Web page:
At the link above, you will find detailed and easy to understand instructions on how to register your comments with the sadly flawed, final environmental assessment for the Canada China FIPA that must be stopped. Please do so,because the deal has yet to be signed off on here in Canada. More on this in a moment.

The second thing I would ask you to do, is to send Elizabeth May a note of thanks for keeping her eyes out for this deal in the first place.

Yes, indeed, the press has featured a somewhat outraged Mulcair riding in on a giant waffle at the last moment, demanding an emergency debate and then… oh well, this is what we might do if we are elected… seriously, you really need to try and digest this mans words – if you can actually swallow this bafflegab. http://www.montrealgazette.com/business/government+back+FIPA+after+three+years+says+Leader+Mulcair/7479006/story.html

Oh me! Oh my! Indeed the leader garnered great attention at this “11th hour” demand, such drama, such… politicking. Don’t get me wrong – if I had to choose today between Harpo Harper, the libs who are quite possibly going to be led down the fairy path by the fair skinned machismo laden young Trudeau, or the NDP- I would still vote NDP because the other two are simply not options for a true north strong and FREE. However, take note there’s a big waffle maker in Mulcairs closet somewhere…

Here is the story within the story behind this fiasco, and why I think we should give credit where credit is due to Ms. May, who the press for the large part, tend to ignore :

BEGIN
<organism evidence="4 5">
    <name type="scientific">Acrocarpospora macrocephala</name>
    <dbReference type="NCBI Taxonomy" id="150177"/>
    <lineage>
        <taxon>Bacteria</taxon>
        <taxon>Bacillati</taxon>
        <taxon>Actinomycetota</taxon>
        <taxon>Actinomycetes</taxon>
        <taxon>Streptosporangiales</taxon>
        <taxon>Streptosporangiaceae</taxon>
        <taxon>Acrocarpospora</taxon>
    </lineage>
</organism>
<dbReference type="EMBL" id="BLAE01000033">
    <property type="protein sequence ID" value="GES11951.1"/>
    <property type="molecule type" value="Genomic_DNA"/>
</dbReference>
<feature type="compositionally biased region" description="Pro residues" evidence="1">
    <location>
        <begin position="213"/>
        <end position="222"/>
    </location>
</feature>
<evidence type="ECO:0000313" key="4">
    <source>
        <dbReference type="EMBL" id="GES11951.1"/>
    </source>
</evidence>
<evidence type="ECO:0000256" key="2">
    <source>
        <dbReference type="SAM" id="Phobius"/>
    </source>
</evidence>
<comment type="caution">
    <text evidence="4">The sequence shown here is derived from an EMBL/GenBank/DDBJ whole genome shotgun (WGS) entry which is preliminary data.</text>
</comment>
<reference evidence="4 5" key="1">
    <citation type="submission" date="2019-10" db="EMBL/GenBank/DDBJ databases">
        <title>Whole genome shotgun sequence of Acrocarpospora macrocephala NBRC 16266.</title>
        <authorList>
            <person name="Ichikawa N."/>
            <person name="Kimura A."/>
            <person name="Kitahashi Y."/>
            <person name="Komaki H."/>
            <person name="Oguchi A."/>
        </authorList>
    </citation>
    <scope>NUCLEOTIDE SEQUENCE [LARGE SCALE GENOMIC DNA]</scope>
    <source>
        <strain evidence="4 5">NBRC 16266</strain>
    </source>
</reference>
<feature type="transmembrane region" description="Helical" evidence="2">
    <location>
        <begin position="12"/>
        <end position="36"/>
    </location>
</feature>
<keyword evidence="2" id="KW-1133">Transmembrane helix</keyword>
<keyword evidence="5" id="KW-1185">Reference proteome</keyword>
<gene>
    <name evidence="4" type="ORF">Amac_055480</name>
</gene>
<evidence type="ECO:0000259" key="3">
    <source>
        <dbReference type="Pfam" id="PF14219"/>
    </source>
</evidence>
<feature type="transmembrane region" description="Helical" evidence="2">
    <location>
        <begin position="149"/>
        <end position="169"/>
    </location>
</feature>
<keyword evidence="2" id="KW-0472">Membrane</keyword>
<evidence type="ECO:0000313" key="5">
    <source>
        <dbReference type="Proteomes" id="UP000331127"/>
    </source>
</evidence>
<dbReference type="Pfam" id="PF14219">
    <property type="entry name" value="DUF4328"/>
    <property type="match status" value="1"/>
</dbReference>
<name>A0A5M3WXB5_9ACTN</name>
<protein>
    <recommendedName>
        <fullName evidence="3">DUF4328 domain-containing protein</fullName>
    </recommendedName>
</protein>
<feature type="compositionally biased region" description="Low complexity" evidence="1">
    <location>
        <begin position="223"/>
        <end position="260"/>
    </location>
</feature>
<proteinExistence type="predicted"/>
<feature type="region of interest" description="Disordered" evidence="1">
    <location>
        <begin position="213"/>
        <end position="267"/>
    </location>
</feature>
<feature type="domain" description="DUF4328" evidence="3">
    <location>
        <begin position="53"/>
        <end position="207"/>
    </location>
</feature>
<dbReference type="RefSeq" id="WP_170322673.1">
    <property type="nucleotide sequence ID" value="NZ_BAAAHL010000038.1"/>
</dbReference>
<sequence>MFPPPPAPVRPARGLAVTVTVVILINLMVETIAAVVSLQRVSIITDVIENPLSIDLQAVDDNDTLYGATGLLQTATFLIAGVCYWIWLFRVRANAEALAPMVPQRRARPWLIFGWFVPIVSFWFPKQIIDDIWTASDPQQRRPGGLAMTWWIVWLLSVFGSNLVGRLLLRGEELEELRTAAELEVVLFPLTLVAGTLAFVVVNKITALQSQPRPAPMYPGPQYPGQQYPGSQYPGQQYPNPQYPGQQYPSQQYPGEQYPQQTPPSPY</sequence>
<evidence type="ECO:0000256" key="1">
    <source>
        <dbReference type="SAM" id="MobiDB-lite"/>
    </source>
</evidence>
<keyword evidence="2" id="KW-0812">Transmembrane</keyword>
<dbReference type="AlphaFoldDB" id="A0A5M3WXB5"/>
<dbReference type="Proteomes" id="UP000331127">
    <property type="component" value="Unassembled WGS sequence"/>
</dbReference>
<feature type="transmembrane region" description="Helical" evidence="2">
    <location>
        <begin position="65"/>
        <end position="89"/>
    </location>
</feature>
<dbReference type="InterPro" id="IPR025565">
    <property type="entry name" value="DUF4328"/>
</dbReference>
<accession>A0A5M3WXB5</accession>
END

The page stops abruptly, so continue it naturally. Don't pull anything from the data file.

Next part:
“On September 26, 2012 (the day after my Island Tides deadline), with no press release or briefing, the Parliamentary Secretary to the Minister of Foreign Affairs, rose in the House to table a few documents.  It was during a part of every day called “Routine Proceedings.”  The media had sped off for scrums after Question Period.  I was waiting my turn to table petitions.  Maybe another twenty MPs were in the Chamber when Deepak Obhrai tabled a deal with Norway and two with China – the agreement for peaceful use of nuclear energy and the “Agreement between the Government of Canada and the Government of the People’s Republic of China for the Promotion and Reciprocal Protection of Investments” (the Canada-China Investment Treaty). “


“On October 1, 2012, I asked the Speaker for an Emergency Debate on the treaty.  I explained in a letter I had tabled with the Speaker on September 28 (and available on the elizabethmaymp.ca website) all the reasons that it was an emergency.  Sadly, he ruled that it was not a case for an emergency debate.   I asked in Question Period on October 4th, with 16 sitting days left until the treaty takes effect, whether the Prime Minister had chosen to approve this treaty by Order in Council to keep its details from Canadians or to avoid having to force Conservative MPs to vote for something they did not believe in.  House Leader Peter Van Loan said there could be debate if an Opposition Party chose to use one of its Opposition Days to do so.  I cannot get either the Liberals or the NDP to agree to give it an Opposition Day.”

Well, well. Isn’t that something indeed?  Kind of leaves a bad taste in my mouth for the grand performance of Mulcair being portrayed as the savior – which speaks more to political opportunism than good government for Canadians. If Elizabeth May had not been paying strict attention to this deal, it is likely it would have passed without fuss or muss in the typical Conservative stealth strategy and for that, I thank her. We should also give a shout out to MP Don Davies who did a fine job in the Standing Committee for International Trade, trying to get somewhere with the cons, to no avail – you can read that transcript here: http://publications.gc.ca/collections/collection_2012/parl/XC75-1-2-411-51-eng.pdf

It was also Ms. May who noticed the second treaty tabled that day at the same time as the FIPA, one with quite alarming implications although not as far-reaching as the Canada-China FIPA. And while we must all concentrate on stopping the FIPA, I think you need to know about this as well.

It is the Protocol to the Agreement Between the Government Of Canada and the Government Of The People’s Republic Of China for Co-operation in the Peaceful Uses of Nuclear Energy.